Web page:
“Thanks for the talk, and for not trying to get a sneak peek of my boobs again,” she teased, grinning as she opened the back door and slid her guitar inside. Liam caught sight of a few bags in the backseat and several pillows, although he didn’t think much of it at the time.
“Thanks for not pummelling me into the ground like I thought you were going to at first,” he admitted, grinning as he looked down at her. She was only about five foot three, about seven inches shorter than he was.
“Anytime, buggaboo,” she patted his arm, opening her driver door and shutting it behind her immediately. Liam walked up to the window and leaned in to talk to her again, smiling.
“You have any plans for tomorrow?” He asked, hope building up in his chest.
“I could make some time for you,” she grinned. She plucked her purple pen from behind her earlobe and handed it to him, reaching her arm out of the car and turning it upwards. “Gimme your number.”
He almost laughed at how middle school it all was, but he obliged and scribbled his cell number on her arm in her pen, checking it three times to make sure it was the right one before handing it back to her.
“There…talk to you soon, Ollie,” he said, taking a step away from the car.
“See you around, Payno,” she gave him a quick salute before shifting her car into drive, and before he knew it she was speeding off down the road, playing a particularly loud McFly sound at top volume.
She never would have guessed what would become of that night.
This is a story about heartache. A story about finding and losing oneself, a story about running through hotel hallways and smashing wine bottles against the walls. It’s a story about what happens when those you trusted most lie to you, a story about shooting stars and screaming off of rooftops and sitting in cold showers wondering why it all is the way it is.
It’s a story about writer’s block, about falling onstage and showing off your scars, it’s a story about facing your fears and driving down midnight roads blasting rock music at the loudest volume your ears can possibly manage.
This is a story about what matters.
No, this isn’t a story about Liam and Ollie falling in love.
This is the story of how Ollie joined one of the the biggest boy bands the world has ever known.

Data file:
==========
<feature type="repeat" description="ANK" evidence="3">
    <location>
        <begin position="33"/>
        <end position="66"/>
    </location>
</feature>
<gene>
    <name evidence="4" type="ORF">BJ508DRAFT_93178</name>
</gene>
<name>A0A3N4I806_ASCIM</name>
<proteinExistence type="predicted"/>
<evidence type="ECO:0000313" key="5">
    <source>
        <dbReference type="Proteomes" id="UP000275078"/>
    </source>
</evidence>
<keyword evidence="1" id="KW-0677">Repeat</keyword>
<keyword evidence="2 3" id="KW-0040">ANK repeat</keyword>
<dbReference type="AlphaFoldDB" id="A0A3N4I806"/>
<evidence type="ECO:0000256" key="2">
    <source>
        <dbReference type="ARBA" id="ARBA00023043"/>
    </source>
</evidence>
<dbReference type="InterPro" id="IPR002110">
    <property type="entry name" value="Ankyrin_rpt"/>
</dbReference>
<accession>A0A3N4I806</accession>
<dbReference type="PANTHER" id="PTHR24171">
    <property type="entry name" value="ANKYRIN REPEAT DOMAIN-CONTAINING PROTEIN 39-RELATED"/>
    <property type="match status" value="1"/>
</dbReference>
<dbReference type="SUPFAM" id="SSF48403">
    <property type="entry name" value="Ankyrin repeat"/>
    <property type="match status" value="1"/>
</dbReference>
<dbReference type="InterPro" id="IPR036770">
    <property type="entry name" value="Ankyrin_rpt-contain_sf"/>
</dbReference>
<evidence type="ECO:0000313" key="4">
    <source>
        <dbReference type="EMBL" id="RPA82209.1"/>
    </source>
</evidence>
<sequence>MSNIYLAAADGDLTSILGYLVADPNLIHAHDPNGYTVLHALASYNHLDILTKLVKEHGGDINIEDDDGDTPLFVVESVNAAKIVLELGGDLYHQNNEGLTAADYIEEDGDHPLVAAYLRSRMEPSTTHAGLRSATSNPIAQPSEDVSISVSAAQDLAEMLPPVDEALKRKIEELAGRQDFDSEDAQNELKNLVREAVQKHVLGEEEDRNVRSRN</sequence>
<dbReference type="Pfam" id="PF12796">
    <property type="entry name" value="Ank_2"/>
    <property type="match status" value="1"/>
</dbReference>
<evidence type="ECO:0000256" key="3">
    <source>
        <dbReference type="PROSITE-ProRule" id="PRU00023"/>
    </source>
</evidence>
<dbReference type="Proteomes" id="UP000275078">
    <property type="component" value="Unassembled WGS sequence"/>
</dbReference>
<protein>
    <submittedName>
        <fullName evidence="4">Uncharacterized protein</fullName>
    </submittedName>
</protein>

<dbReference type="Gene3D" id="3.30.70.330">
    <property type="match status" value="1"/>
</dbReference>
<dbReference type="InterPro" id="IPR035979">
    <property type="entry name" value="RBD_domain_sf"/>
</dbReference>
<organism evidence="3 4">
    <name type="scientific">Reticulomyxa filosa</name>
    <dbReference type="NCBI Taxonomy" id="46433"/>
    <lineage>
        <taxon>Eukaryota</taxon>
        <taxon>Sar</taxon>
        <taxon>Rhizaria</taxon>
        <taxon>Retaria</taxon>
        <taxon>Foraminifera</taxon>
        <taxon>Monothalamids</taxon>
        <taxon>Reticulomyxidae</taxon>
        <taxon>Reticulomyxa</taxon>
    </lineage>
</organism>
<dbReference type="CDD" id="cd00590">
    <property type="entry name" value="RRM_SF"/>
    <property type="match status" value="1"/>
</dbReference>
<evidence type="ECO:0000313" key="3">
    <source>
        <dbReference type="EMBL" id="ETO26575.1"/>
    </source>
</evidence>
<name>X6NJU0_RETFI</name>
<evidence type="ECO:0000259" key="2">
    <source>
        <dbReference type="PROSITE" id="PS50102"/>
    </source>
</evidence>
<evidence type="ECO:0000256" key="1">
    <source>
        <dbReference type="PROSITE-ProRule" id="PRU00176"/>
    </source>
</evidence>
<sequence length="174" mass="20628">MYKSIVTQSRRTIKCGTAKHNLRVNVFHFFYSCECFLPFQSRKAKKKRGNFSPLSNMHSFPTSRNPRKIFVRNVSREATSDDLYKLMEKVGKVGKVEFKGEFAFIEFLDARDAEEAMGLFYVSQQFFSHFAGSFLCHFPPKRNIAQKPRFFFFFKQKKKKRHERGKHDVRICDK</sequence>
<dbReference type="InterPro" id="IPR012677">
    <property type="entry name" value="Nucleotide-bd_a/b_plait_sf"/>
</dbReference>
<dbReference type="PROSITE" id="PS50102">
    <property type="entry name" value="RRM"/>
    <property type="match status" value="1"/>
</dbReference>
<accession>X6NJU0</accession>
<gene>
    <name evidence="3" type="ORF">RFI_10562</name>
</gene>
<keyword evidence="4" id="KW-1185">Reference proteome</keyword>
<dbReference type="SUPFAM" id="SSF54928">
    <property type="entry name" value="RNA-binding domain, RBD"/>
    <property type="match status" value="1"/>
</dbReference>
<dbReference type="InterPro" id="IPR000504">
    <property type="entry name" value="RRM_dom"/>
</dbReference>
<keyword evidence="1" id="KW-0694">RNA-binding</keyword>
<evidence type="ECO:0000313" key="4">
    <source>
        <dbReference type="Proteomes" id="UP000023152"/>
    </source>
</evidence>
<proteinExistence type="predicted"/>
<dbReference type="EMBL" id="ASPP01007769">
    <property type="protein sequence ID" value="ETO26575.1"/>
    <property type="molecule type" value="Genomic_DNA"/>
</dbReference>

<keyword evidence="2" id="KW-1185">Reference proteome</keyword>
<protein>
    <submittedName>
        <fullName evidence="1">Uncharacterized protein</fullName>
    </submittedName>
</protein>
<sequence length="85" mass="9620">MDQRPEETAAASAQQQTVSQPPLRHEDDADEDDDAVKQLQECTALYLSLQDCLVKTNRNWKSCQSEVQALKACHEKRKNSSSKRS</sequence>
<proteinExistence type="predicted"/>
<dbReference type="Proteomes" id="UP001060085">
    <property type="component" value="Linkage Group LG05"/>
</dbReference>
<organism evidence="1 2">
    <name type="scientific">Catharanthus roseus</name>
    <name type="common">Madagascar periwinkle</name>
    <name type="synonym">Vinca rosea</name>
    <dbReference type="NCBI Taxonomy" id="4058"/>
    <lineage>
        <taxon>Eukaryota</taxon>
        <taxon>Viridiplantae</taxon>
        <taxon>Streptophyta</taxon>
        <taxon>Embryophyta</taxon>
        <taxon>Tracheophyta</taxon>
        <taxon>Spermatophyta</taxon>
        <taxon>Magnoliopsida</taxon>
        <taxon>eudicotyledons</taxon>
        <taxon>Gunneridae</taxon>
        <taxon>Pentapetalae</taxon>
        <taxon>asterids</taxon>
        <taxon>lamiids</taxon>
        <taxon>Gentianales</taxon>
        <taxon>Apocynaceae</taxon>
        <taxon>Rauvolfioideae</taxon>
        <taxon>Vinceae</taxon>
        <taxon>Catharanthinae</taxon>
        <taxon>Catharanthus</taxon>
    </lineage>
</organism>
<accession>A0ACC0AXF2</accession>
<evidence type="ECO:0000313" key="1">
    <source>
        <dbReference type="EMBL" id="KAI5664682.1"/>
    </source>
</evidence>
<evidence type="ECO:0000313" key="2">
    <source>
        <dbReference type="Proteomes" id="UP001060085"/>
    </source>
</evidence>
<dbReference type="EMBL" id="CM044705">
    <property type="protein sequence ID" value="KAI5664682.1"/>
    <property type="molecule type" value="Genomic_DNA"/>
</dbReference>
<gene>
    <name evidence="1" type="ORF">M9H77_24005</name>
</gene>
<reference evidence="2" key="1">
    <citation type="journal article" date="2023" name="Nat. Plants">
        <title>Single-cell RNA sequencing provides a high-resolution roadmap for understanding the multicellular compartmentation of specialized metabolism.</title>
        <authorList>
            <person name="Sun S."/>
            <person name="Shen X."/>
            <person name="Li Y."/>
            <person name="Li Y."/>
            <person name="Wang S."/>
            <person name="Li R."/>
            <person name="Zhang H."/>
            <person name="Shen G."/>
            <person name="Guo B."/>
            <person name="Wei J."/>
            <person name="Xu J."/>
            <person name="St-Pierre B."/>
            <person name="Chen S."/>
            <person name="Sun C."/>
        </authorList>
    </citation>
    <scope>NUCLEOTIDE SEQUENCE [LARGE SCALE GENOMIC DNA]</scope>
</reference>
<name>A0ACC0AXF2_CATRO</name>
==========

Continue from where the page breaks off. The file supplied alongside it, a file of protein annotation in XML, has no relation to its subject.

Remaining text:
To everyone who knows them, best friends Miel and Sam are as strange as they are inseparable. Roses grow out of Miel’s wrist, and rumors say that she spilled out of a water tower when she was five. Sam is known for the moons he paints and hangs in the trees, and for how little anyone knows about his life before he and his mother moved to town. But as odd as everyone considers Miel and Sam, even they stay away from the Bonner girls, four beautiful sisters rumored to be witches. Now they want the roses that grow from Miel’s skin, convinced that their scent can make anyone fall in love. And they’re willing to use every secret Miel has fought to protect to make sure she gives them up.
I have no words to describe WHEN THE MOON WAS OURS. Seriously, what a beautiful book! I’ve read magical realism before, but nothing compares to this. The writing is birilliant and unique, the story is truly charming, and the Latinx and trans rep is superb.
There is also Pakistani and queer rep (and believe me, it’s amazing), but this book is all about figuring out your own identity, and being Latina and being trans is what Miel and Sam are mostly struggling with. And, in my opinion, the author did an amazing job writing about what it means living in that space between two worlds (because she knows what she’s talking about).
So, yeah, WHEN THE MOON WAS OURS is a story about knowing yourself, about love, friendship, family, and forgiveness. Since it focuses mostly in character development, I’m not sure this book will appeal to those who only enjoy stories with a lot of action, but it’s really worth a try.
I wouldn’t recommend it either if you’re not into figurative language. However, if you like metaphors and symbolism, you should definitely give it a chance, because you’ll find yourself reading the same sentences again and again just to savour the magic of Anna-Marie McLemore’s words (at least, that’s what I did).
I’m in love with this book and I need to read everything the author writes.